Modifications to Improve the Sound
The board is designed to be built using a capacitor input filter with a choke or a resistor in between the two capacitors. If a choke is desired it may be connected in place of R4. This is a HIGHLY recommended modification. Many early users found that a choke was needed when using high efficiency speakers. I have since added a choke to my amplifiers, and found improved bass and dynamics even though I had no hum. People have asked " what kind of choke do I use?" I use the Triad C-14X because it has 150 ohms of DC resistance. It is UGLY, so you will want to hide it under the chassis. If you need a better looking choke, use one that has nearly 150 ohms of resistance, and has the same or higher current rating as the power transformer. The Hammond 193J will work, but you will gain a few volts of B+ because it is only 82 ohms. Remove R4 and connect the choke wires in its place.
The second most common modification is to add a supplemental power supply capacitor. Most users have added a motor RUN (not start) capacitor in parallel with C5. You want a non polarized polypropylene capacitor with a low ESR characteristic. There are capacitors made for this purpose such as the Solen "fast cap". This improves the transient response and reduces hum. I added a large 100 uF, 370 volt AC polypropylene motor RUN cap to my 300B amp, and added a smaller 20 uF polypropylene 400 volt DC ASC leaded capacitor to my Lexan universal amp. They did make noticeable improvements. This is a recommended modification. Leave C5 in place, and run wires to the supplemental capacitor, connecting it in parallel with C5.
A choke input (LCRC or LCLC) filter can be implemented by cutting the PC board runner between the 5AR4 and C4 and wiring an external choke in between these two points. The second choke (if desired) is connected in place of R4. I have not noticed any benefit from this modification however it may be useful to lower the supply voltage in some cases.
Modifications to Use This Board in Ways it Wasn't Intended to be Used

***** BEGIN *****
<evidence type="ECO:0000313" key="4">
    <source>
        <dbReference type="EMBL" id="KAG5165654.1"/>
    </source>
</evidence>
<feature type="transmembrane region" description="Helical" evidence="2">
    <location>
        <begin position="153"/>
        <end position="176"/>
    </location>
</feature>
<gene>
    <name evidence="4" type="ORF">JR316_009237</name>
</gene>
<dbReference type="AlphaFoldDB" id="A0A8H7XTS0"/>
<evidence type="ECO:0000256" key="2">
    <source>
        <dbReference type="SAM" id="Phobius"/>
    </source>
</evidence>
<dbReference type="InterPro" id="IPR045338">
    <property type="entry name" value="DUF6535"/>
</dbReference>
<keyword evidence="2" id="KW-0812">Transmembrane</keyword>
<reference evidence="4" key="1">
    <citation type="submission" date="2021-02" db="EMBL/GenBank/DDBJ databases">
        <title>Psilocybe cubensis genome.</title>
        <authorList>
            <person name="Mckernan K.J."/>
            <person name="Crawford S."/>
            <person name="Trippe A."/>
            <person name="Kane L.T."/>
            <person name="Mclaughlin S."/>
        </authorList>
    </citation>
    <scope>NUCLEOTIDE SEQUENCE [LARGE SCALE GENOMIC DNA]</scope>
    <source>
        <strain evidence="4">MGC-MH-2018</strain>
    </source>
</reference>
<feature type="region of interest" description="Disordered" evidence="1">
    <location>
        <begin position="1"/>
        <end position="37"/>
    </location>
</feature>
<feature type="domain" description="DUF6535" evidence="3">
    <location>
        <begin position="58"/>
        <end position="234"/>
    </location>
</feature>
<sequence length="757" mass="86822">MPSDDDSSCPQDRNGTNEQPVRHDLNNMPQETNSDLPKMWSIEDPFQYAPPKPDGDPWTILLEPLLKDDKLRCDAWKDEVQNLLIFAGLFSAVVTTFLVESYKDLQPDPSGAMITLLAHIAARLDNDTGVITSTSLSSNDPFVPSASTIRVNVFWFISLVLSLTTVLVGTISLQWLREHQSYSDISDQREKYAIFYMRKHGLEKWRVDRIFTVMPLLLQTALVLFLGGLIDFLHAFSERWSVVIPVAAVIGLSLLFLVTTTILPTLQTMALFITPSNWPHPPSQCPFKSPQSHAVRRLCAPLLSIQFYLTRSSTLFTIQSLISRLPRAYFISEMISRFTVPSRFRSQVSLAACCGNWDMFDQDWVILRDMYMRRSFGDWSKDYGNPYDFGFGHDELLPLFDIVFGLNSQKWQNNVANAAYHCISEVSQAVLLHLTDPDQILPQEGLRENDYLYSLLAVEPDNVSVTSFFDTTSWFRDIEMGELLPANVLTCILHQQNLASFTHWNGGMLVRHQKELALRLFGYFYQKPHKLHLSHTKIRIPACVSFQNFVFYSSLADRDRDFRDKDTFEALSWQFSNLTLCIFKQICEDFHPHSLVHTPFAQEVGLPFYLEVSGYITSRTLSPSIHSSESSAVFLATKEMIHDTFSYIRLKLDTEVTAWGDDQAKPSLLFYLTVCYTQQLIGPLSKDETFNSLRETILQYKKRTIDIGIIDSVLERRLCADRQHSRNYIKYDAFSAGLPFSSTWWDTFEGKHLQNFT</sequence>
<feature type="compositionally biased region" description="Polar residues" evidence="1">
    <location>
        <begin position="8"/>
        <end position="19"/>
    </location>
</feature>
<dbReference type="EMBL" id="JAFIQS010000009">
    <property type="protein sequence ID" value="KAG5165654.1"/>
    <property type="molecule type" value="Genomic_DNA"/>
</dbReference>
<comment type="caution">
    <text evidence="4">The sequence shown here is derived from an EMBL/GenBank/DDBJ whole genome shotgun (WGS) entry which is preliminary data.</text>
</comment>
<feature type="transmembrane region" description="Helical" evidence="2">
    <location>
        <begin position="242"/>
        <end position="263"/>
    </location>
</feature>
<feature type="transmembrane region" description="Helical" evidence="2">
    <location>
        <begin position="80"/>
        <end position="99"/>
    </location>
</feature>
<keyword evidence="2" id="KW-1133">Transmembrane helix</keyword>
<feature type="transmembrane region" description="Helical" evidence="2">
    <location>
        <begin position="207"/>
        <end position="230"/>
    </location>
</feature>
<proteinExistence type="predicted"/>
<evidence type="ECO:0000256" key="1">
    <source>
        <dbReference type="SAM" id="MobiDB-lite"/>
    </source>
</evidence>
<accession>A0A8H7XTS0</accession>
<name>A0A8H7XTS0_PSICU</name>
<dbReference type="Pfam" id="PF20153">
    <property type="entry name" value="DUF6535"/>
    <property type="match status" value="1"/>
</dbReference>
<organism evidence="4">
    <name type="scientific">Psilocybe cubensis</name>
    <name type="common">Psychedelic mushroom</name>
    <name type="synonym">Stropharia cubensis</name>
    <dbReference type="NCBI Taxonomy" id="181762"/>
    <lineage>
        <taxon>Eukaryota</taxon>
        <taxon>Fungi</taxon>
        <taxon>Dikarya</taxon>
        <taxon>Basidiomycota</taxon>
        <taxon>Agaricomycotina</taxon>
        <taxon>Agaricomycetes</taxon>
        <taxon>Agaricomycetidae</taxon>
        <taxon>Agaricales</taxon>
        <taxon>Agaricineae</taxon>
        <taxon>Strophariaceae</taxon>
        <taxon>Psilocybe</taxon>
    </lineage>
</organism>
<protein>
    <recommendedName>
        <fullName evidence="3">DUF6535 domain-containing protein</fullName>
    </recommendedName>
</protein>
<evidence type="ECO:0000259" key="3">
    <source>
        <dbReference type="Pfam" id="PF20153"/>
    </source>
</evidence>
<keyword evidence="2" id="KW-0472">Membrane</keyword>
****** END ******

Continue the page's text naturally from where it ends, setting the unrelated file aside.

I have used this board with at least 10 indirectly heated tubes with great success. I have used 6L6, 6AV5, 6CD6, 6LW6 (not enough drive for this one), EL-34, KT-88, 6V6, 6AQ5, 6N7, 807, and similar tubes. They can be triode wired, UL, or pentode connected. Since the cathode is not tied to the filament, cathode feedback can be used. The 6AV5 in UL with CFB sounds awesome with the cheap Edcor transformer. This requires external sockets for the tubes as well as some external wiring. The filament regulator is not needed for this application. This modification was used to develop the Tubelab SSE amplifier.
The filament circuit is designed to operate off of a 6.3 volt center tapped transformer winding. The filament rectifiers can be jumpered for full wave center tapped or full wave bridge operation. There are jumpers for 2 different voltage settings for the filament regulator. The settings using the standard component values are for 2.5 volts (45's and 2A3's) and 5.0 volts (300B's and NX-483's). 2.0 volt tubes can be accommodated by changing the value of R35. The filament regulator is capable of providing any voltage from 1.5 to 5.0 volts at up to 5 amps. A serious heat sink is required on the regulator to supply 5 amps. The regulator is not rated for operation above 5 volts therefore type 50 tubes can not be used in this board without connecting an external filament supply.